Have a snack. Take a break. Hydrate.

There’s this great, dramatic story in the Bible where prophet Elijah challenges the prophets of Baal to prove whose God is greater(1 Kings 18). And Elijah wins. Big time. Elijah made all the prophets of Baal look like idiots. Totally discredited them. Well, and then let them be killed by a mob he whipped up into a frenzy. And surprise! He gets put on Queen Jezebel’s hit list.

So no wonder we find the prophet lying under a bush (later in a cave) exhausted, scared and teetering on the edge of hopelessness. He has been a faithful servant of God. A constant and consistent zealot for the Lord.  And where did it get him? In a cave, alone and depressed. He hit a wall.

If you’re a runner, you know what it’s like to hit a wall. That concept is not just a head thing, it’s a physical reality. One of the reasons runners carb up before a big run is that they don’t want their bodies to run out of glycogen, which is basically carbs. When your body is glycogen depleted, not only do your muscles not work well, your brain wants to shut down your body in order to preserve energy. Long distance runner Dick Beardsley describes it as feeling like “an elephant had jumped out of a tree onto my shoulders and was making me carry it the rest of the way.

Elijah hit a wall. A spiritual wall. One that I’m sure is familiar to almost all of us—even the non-runners. We hit that I-can’t-do-this-anymore spiritual fatigue.

When a pandemic that we thought would last a few weeks refuses to go away.

When a madman starts a war half-way around the world and nothing we can do, say or even give can stop it.

When we’ve done every thing we know how to do, pulled out all the stops, prayed until the wee hours of the morning and the relationship still fails.

When we’ve given our heart and soul to a job, only to be laid off.

When we become overwhelmed because every time we fix one problem, another one emerges and there’s never any break.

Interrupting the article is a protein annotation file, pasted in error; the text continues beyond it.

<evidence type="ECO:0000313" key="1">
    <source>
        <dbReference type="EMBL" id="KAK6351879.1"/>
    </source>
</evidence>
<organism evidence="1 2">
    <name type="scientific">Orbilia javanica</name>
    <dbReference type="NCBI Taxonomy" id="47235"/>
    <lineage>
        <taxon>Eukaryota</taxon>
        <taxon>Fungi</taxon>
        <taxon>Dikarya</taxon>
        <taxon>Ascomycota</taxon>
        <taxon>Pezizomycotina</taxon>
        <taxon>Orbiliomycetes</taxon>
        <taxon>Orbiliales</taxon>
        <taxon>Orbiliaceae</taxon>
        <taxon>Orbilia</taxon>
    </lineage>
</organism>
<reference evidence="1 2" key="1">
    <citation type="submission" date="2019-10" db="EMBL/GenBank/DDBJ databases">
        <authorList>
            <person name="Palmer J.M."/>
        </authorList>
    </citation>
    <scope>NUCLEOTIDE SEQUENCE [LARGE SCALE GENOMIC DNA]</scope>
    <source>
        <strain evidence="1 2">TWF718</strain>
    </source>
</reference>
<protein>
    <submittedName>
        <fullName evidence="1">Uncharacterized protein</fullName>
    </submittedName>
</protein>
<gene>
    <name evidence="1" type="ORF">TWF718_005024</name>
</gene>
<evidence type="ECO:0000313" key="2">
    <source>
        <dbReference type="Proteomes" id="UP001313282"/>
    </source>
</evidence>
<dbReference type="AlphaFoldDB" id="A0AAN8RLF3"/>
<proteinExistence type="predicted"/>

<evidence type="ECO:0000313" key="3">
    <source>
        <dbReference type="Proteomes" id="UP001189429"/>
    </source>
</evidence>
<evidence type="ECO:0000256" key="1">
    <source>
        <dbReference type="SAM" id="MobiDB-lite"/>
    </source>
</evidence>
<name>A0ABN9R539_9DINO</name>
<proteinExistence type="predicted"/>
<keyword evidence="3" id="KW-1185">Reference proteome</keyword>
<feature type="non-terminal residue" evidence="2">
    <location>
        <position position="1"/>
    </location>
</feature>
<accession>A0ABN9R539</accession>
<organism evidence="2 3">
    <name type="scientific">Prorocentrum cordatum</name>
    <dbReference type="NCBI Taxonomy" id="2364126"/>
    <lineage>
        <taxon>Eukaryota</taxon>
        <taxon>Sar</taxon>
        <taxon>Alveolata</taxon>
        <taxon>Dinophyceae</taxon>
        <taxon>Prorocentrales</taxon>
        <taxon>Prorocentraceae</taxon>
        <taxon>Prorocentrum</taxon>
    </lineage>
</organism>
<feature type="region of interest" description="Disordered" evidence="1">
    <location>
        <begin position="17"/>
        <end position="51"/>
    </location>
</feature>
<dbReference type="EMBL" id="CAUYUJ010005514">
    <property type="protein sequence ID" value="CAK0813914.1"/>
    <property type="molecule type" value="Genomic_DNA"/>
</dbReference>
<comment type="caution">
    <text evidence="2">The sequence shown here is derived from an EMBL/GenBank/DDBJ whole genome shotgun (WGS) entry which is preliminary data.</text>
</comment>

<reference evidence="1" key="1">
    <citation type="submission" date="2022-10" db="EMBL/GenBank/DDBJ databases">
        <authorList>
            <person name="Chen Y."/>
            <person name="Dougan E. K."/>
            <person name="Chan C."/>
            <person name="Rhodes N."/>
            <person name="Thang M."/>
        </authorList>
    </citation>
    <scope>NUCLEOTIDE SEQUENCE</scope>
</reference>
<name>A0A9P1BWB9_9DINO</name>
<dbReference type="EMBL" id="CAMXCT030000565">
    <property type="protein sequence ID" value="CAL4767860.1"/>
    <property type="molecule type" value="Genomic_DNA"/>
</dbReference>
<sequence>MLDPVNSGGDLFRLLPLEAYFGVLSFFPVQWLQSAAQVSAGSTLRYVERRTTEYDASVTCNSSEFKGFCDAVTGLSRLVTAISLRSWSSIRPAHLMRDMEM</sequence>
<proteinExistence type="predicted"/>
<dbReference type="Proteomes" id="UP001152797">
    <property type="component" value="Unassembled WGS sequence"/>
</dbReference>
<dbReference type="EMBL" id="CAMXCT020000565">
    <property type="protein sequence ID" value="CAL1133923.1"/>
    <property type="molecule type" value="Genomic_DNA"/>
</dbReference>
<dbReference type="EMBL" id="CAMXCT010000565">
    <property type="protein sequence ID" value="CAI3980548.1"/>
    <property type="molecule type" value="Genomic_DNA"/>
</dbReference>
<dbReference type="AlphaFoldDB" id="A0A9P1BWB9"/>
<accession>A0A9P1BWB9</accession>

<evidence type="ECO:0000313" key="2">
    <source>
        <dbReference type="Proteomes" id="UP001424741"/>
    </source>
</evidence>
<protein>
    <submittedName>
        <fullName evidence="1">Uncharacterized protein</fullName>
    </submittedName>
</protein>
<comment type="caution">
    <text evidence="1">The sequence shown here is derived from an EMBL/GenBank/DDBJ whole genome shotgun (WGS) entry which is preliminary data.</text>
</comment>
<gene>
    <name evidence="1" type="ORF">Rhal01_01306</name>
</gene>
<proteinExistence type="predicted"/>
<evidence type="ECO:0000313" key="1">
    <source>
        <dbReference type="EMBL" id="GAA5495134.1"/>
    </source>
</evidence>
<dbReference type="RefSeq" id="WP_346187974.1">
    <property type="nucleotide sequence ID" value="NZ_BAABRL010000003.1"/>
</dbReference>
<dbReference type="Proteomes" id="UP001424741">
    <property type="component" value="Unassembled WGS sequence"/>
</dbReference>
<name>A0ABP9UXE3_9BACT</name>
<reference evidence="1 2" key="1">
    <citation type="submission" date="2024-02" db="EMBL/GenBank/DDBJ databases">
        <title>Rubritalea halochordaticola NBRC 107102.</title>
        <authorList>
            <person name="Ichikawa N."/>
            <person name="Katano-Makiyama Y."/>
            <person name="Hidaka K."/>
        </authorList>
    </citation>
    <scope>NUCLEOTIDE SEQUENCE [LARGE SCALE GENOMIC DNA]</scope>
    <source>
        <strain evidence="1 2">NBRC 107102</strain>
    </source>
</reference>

When we can’t see any fruits from our labors and our efforts.

When loss and grief comes in waves and threatens to drown us.

We hit a spiritual wall and don’t think that we’ll be able to go on.

And we’re right. We can’t go on. Not on our own steam. Not if we rely solely on our own strength.

It is God that finds Elijah and nourishes him—not once, but twice—in this scripture. After Elijah collapses under a bush, God sends an angel with bread and water to nourish him for the journey ahead. And then after Elijah walks a very Biblical 40 days and 40 nights he finds a cave to crawl in and sleep.

But God doesn’t let Elijah stay in the cave. Even though Elijah still has some unresolved feelings on how the whole thing played out, God picks him up, has some words and sends him on his way to his next mission.

Know that there are times when we all hit a spiritual wall. And when those times happen, we may need to crawl in a cave for awhile. We may need a snack and some hydration. We may need to whine to God for awhile. We may need a break. Go ahead a crawl in your cave…for awhile, knowing that God won’t let you wallow forever. God has work for you to do.


Rev. Anne Russ is an ordained pastor in the Presbyterian Church (USA), currently based in New York City. Doubting Believer provides tools and encouragement for the rollercoaster ride of your faith journey. Follow me on Facebook , Instagram and YouTube. You can also follow on TikTok. Get emails to keep up with all that is happening.

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